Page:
Your web-browser is very outdated, and as such, this website may not display properly. Please consider upgrading to a modern, faster and more secure browser. Click here to do so.
Yesterday morning, I was sitting in a Pret A Manger on the street on which I work. I get into the city about an hour earlier than I need to arrive at my internship (because that is the time at which I can be dropped off at the train station in my town), and thus, on Monday, Tuesday, and Wednesday morning, I spend thirty minutes or so at this Pret. (It’s across the street from a Starbucks, but I went there once and it was awful, so never again, where that’s concerned.) This is all a very long, digressive way of saying that I was at this particular coffee shop on a Monday morning.
I was reading the Russian copy of Master and Margarita that I got at Dom Knigi back when I was in Petersburg, because I am trying to not lose my Russian. (Do not worry: I hate that phrase, too. Like, if I lose my Russian, what am I going to do, check under the couch?) And I was sitting there reading and thinking of how much I love the Russian language, and how good it felt to be reading it again, even if it was—is—difficult.
Two men sat down at the table next to me. And I kept hearing one say “bilingualism.” Just over and over again. “Bilingualism.”
When I got up to leave, Bilingualism was staring at me. I sort of nodded, and went to put my book in my purse.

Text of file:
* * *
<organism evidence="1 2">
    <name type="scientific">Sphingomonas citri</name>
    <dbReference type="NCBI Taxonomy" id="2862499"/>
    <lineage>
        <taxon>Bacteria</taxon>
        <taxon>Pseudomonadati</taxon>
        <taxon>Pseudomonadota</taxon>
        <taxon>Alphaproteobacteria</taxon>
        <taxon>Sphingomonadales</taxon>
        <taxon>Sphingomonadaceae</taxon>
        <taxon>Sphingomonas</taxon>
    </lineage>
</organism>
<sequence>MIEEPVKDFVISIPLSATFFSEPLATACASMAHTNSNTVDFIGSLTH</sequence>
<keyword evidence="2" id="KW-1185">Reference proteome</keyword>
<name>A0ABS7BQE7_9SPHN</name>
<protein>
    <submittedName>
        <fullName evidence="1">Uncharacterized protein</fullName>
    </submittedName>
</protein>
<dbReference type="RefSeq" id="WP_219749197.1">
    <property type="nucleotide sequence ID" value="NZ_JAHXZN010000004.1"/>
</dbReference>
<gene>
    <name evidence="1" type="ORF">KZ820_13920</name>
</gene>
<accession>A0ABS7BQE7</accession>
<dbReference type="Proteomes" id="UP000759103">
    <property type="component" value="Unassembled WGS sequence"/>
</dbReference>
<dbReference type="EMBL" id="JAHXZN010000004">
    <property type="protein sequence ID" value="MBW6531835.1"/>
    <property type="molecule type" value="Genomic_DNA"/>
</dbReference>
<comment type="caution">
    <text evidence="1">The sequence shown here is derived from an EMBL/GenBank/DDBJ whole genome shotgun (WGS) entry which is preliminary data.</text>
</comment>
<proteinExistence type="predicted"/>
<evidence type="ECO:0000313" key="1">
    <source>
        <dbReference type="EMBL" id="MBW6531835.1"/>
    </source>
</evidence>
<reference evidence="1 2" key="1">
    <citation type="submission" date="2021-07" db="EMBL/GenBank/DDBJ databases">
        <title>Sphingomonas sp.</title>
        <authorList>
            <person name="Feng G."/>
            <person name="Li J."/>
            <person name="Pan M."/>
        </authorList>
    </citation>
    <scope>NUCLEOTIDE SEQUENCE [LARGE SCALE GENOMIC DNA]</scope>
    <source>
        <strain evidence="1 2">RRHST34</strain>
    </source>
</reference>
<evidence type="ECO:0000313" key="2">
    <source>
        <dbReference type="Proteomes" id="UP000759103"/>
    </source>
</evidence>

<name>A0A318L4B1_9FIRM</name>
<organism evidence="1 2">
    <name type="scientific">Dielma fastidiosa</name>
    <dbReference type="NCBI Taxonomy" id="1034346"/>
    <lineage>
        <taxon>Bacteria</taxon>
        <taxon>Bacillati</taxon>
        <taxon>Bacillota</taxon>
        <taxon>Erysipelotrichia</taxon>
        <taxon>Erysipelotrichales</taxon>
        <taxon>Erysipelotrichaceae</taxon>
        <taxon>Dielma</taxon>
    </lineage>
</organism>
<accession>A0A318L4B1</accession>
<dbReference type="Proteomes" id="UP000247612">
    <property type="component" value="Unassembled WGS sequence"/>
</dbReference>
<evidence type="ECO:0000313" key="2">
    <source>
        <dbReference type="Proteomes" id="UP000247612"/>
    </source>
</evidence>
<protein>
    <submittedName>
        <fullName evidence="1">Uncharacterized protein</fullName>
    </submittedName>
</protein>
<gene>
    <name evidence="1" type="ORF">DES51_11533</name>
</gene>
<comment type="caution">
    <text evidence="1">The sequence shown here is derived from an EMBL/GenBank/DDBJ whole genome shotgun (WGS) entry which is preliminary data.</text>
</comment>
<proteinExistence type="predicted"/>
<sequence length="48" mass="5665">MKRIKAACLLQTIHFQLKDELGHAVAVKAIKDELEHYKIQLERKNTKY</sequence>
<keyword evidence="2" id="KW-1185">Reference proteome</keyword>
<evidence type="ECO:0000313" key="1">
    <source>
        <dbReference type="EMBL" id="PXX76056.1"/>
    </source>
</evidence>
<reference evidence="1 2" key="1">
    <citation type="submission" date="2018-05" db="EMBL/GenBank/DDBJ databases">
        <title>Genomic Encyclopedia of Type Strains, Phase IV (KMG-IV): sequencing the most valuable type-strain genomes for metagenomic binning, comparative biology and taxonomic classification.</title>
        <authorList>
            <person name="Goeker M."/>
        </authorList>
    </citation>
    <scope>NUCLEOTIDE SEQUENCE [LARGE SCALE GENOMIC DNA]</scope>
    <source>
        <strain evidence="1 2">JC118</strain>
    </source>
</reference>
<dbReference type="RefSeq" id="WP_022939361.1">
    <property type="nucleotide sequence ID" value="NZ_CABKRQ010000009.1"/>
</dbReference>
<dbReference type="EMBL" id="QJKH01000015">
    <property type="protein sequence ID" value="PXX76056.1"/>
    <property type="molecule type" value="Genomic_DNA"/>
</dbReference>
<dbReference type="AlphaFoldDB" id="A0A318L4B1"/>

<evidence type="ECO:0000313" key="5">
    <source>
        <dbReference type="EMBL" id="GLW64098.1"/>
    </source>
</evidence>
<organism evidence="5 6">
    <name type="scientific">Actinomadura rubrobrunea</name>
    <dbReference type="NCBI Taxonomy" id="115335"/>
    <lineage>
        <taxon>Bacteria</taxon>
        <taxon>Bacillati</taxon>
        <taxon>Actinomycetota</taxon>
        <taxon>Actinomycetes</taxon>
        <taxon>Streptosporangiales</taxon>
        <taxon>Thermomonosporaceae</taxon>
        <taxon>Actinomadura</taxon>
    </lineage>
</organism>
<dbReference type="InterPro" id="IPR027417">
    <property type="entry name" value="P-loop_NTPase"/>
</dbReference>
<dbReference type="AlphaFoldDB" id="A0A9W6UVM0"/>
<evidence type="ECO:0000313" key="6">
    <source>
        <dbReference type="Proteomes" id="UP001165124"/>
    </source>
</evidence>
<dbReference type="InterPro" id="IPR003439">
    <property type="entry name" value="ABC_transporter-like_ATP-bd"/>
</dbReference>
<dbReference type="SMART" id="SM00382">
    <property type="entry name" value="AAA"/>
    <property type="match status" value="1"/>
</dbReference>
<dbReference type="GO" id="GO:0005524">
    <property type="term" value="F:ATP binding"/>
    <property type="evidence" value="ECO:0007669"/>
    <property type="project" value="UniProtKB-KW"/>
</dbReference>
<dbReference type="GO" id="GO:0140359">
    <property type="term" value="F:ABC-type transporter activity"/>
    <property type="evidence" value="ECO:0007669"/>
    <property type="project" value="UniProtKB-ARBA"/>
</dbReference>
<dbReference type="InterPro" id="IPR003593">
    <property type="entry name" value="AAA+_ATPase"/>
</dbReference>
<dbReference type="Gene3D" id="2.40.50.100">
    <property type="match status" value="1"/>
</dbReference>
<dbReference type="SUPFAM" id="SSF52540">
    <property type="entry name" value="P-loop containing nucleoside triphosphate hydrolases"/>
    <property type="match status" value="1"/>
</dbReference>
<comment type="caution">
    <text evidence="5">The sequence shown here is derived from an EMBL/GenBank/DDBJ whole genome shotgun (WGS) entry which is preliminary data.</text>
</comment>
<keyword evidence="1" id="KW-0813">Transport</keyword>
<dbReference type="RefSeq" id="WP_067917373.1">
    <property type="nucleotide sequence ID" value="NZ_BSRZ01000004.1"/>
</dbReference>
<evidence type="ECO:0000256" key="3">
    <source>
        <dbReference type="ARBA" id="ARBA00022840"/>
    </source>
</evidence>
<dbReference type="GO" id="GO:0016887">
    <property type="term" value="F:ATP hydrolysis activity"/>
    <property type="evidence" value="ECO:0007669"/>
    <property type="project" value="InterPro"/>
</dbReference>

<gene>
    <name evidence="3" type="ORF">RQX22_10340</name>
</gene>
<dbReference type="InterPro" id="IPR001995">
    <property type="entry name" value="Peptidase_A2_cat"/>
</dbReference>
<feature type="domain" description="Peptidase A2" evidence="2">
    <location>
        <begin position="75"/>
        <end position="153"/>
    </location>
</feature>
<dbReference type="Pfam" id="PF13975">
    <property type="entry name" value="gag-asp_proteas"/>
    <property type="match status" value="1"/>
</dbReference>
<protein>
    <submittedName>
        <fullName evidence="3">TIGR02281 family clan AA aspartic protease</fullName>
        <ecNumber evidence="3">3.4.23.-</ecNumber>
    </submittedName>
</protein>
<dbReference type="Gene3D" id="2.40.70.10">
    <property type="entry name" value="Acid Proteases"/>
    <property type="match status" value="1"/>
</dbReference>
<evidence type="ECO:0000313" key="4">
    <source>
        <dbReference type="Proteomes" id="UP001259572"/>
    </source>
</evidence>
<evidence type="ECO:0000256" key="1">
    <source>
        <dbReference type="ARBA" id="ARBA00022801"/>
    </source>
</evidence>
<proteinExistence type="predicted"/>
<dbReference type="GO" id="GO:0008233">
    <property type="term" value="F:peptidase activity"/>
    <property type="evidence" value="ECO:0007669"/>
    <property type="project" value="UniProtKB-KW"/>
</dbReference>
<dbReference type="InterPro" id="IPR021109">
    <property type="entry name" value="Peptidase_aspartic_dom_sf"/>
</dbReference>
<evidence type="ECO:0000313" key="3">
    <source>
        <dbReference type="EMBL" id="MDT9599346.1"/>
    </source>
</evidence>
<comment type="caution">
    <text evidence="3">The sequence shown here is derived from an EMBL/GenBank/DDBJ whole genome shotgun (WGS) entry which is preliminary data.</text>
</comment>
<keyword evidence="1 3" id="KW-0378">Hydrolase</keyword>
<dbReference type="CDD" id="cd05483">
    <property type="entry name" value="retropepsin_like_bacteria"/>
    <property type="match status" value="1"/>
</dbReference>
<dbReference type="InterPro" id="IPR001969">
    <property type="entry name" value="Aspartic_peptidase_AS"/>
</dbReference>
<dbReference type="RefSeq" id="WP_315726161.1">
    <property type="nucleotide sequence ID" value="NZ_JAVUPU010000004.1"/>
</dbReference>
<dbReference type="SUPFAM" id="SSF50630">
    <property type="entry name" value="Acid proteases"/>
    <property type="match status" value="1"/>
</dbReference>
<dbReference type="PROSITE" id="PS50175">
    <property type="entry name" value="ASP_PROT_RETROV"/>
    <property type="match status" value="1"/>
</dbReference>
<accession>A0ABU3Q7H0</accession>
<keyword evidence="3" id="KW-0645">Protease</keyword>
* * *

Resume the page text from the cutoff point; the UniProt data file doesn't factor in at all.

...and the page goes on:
“Is that a Russian book?” he asked.
“Yes it is,” I replied (politely—don’t worry).
“Are you Russian?”
“No, I’m not. I was a Russian lit major, and I just graduated, so I’m trying not to lose it.”
“I’m asking because—this is so funny—we were just talking about bilingualism. And about this article that says that bilingual people are torn between two languages. And he”—he pointed to his acquaintance—”he’s Russian.”
The Russian nodded.
I smiled. “I’m not bilingual.”
“But you are,” the Russian protested in English. “According to this article.”
“I simply try,” I replied in Russian.
There is a certain satisfaction—pride, if I am honest—in seeing a Russian person who does not expect you to speak Russian hear you do so.
“Very good,” he replied in Russian. “And what are you reading.”
“Master and Margarita.”
“Master and Margarita. Do you like it?”
“Very much. I’ve read it before in English, so it’s not so hard.”
“And do you like it better in Russian or in English?”
I smiled. “Of course, much better in Russian.”
He beamed, nodding.
“Da svidanya,” I said to him. And then, nodding to the non-Russian, I left Pret.
I cannot say exactly why this conversation made me as happy as it did, or why, a day later, I still want to blog about it. But I think it has something to do with the fact that I’m not bilingual. I didn’t grow up torn between two languages. Three years ago, I couldn’t have switched into Russian. Two years ago, I wouldn’t have. And now I can and will. And that’s not being torn. That’s feeling a little more fully together, somehow.